Soon we’ll see the same thing being done, but it will be four times more effective. Roofs will never get too hot again. Anyone with a large roof is going to see a sharp decrease in their energy bills.

3. Low-E Windows Taking Over

It’s a mystery why these aren’t already extremely popular, but things are starting to change. Read low-E window replacement reviews and you’ll see everyone loves them because they’re extremely effective.

They’ll keep heat outside in summer or inside in winter. People don’t even have to buy new windows to enjoy the technology. All they’ll need is a low-E film to place over their current ones.

4. Magnets Will Cool Fridges

Refrigerators haven’t changed much in a very long time. They’re still using a vapor compression process that wastes energy while harming the environment. It won’t be long until they’ll be cooled using magnets instead.

The magnetocaloric effect is going to revolutionize cold food storage. The fluid these fridges are going to use will be water-based, which means the environment can rest easy and energy bills will drop.

5. Improving Our Current LEDs

Everyone who spent a lot of money on energy must have been very happy when LEDs became mainstream. Incandescent light bulbs belong in museums today because the new tech cut costs by up to 85 percent.

That doesn’t mean someone isn’t always trying to improve on an already great invention. The amount of lumens LEDs produce per watt isn’t great, but we’ve already found a way to increase it by 25 percent.

Maybe Homes Will Look Different Too

Do you think we’ll come up with new styles of homes that will take off? Surely it’s not out of the question. Everything inside homes seems to be changing for the better with each passing year. It’s going to continue doing so thanks to amazing inventors.

ShutterStock – Stock photo ID: 613912244

Continue Reading


IEMA Urge Government’s Industrial Strategy Skills Overhaul To Adopt A “Long View Approach”



IEMA, in response to the launch of the Government’s Industrial Strategy Green Paper, have welcomed the focus on technical skills and education to boost “competence and capability” of tomorrow’s workforce.

Policy experts at the world’s leading professional association of Environment and Sustainability professionals has today welcomed Prime Minister Teresa May’s confirmation that an overhaul of technical education and skills will form a central part of the Plan for Britain – but warns the strategy must be one for the long term.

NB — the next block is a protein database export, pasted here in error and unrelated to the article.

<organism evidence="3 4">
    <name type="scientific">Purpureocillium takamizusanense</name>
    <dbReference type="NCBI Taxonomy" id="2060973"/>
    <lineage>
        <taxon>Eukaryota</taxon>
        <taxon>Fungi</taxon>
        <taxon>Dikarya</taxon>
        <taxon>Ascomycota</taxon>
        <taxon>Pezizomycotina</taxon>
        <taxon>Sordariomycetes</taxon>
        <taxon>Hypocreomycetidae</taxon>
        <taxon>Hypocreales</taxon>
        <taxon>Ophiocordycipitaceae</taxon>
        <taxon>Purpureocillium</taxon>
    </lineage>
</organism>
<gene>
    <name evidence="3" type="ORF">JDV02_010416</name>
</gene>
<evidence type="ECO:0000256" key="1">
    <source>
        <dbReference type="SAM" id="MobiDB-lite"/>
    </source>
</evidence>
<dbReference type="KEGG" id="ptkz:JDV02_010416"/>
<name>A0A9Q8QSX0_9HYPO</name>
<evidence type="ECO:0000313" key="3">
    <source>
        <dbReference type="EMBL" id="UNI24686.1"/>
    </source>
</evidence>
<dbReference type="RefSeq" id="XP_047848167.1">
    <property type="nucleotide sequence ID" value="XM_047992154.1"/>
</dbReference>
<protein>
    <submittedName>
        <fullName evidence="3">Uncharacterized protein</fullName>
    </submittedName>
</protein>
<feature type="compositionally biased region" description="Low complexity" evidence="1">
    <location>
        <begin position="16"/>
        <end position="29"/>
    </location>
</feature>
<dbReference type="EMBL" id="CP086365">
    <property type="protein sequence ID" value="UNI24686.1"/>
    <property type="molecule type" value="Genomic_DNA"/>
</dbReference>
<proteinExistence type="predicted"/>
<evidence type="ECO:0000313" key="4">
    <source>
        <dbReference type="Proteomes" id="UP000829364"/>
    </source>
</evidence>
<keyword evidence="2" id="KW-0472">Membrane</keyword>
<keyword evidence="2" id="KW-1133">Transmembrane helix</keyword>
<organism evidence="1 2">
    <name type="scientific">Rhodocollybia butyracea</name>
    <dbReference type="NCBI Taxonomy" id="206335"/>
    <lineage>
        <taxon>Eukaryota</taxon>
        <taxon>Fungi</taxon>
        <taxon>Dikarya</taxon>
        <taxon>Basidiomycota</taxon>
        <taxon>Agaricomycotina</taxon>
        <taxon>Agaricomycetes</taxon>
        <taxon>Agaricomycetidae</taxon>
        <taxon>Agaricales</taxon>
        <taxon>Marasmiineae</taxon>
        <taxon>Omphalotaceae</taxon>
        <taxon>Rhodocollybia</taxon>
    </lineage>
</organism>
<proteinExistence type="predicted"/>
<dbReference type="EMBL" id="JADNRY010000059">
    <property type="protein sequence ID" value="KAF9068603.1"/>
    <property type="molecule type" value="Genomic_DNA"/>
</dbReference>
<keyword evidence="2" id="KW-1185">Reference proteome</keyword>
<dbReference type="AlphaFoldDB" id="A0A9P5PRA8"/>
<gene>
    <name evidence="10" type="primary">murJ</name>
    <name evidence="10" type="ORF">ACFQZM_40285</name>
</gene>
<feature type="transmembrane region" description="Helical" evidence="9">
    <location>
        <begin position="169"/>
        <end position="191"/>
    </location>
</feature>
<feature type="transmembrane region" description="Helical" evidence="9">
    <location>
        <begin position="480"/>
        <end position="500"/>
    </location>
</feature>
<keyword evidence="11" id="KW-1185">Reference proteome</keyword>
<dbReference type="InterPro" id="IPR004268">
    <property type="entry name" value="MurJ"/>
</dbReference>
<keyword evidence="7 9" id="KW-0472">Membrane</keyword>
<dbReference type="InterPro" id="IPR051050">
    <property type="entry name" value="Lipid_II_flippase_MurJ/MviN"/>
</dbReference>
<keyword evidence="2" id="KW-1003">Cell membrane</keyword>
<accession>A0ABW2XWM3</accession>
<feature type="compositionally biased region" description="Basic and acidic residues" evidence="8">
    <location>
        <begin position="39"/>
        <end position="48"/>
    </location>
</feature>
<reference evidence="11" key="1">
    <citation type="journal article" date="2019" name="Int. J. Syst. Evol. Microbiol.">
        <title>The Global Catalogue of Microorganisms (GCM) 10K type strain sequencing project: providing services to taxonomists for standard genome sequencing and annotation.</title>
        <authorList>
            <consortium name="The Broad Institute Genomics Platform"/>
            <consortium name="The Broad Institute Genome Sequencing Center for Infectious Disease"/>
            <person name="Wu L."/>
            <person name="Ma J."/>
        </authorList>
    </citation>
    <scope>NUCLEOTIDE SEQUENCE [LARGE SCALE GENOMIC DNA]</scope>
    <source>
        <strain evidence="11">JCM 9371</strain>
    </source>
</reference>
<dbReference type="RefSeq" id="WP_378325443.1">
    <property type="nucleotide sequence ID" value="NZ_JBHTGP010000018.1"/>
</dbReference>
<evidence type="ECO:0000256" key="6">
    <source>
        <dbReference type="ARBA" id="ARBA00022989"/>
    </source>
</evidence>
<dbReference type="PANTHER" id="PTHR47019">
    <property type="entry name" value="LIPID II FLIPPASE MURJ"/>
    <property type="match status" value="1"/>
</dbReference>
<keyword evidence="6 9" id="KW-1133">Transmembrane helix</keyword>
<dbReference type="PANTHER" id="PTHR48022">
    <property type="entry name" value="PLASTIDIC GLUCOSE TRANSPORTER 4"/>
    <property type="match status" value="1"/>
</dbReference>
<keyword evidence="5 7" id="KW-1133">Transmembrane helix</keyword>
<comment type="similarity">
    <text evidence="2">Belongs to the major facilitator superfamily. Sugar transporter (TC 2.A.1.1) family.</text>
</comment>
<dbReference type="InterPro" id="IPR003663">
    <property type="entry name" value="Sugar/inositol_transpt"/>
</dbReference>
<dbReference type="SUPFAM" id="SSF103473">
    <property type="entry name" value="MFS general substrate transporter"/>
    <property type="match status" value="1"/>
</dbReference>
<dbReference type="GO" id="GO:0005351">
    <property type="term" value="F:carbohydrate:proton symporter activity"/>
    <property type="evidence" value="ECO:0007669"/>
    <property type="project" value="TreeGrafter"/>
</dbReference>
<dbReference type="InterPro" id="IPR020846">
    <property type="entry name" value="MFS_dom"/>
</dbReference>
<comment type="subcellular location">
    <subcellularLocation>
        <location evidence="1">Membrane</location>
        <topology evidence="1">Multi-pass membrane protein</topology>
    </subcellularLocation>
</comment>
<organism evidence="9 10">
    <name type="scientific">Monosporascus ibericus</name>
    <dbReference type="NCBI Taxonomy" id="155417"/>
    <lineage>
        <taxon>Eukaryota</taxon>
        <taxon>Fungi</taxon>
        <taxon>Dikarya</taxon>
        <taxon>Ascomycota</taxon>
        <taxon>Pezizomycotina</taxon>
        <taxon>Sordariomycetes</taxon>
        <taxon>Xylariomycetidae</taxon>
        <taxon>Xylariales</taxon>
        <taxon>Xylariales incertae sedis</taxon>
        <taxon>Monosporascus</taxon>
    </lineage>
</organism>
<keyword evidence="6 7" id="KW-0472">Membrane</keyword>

Martin Baxter, Chief Policy Advisor at IEMA said this morning that the approach and predicted investment in building a stronger technical skills portfolio to boost the UK’s productivity and economic resilience is positive, and presents an opportunity to drive the UK’s skills profile and commitment to sustainability outside of the EU.

Commenting on the launch of the Government’s Industrial Strategy Green Paper, Baxter said today:

“Government must use the Industrial Strategy as an opportunity to accelerate the UK’s transition to a low-carbon, resource efficient economy – one that is flexible and agile and which gives a progressive outlook for the UK’s future outside the EU.

We welcome the focus on skills and education, as it is vital that tomorrow’s workforce has the competence and capability to innovate and compete globally in high-value manufacturing and leading technology.

There is a real opportunity with the Industrial Strategy, and forthcoming 25 year Environment Plan and Carbon Emissions Reduction Plan, to set long-term economic and environmental outcomes which set the conditions to unlock investment, enhance natural capital and provide employment and export opportunities for UK business.

We will ensure that the Environment and Sustainability profession makes a positive contribution in responding to the Green Paper.”

Continue Reading